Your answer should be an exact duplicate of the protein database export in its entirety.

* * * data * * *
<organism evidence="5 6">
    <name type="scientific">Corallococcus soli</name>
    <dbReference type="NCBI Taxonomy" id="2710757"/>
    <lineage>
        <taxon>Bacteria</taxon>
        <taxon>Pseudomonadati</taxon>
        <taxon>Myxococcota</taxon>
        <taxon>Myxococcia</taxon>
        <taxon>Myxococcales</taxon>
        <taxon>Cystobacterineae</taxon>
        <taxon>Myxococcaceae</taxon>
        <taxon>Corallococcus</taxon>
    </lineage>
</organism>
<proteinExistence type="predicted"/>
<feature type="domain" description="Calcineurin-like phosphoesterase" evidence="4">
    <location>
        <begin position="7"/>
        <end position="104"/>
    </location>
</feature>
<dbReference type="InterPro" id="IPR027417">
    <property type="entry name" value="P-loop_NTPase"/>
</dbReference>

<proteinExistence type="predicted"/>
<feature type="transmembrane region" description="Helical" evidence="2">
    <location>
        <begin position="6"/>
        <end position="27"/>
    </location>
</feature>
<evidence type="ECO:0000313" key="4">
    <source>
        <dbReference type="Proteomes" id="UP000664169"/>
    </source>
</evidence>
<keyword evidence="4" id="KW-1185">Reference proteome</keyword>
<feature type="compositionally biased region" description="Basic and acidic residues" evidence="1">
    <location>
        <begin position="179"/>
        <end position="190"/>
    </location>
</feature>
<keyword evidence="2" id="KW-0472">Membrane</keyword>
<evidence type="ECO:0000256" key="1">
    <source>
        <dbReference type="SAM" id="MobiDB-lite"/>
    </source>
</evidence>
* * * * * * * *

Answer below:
<organism evidence="5 6">
    <name type="scientific">Corallococcus soli</name>
    <dbReference type="NCBI Taxonomy" id="2710757"/>
    <lineage>
        <taxon>Bacteria</taxon>
        <taxon>Pseudomonadati</taxon>
        <taxon>Myxococcota</taxon>
        <taxon>Myxococcia</taxon>
        <taxon>Myxococcales</taxon>
        <taxon>Cystobacterineae</taxon>
        <taxon>Myxococcaceae</taxon>
        <taxon>Corallococcus</taxon>
    </lineage>
</organism>
<proteinExistence type="predicted"/>
<feature type="domain" description="Calcineurin-like phosphoesterase" evidence="4">
    <location>
        <begin position="7"/>
        <end position="104"/>
    </location>
</feature>
<dbReference type="InterPro" id="IPR027417">
    <property type="entry name" value="P-loop_NTPase"/>
</dbReference>

<proteinExistence type="predicted"/>
<feature type="transmembrane region" description="Helical" evidence="2">
    <location>
        <begin position="6"/>
        <end position="27"/>
    </location>
</feature>
<evidence type="ECO:0000313" key="4">
    <source>
        <dbReference type="Proteomes" id="UP000664169"/>
    </source>
</evidence>
<keyword evidence="4" id="KW-1185">Reference proteome</keyword>
<feature type="compositionally biased region" description="Basic and acidic residues" evidence="1">
    <location>
        <begin position="179"/>
        <end position="190"/>
    </location>
</feature>
<keyword evidence="2" id="KW-0472">Membrane</keyword>
<evidence type="ECO:0000256" key="1">
    <source>
        <dbReference type="SAM" id="MobiDB-lite"/>
    </source>
</evidence>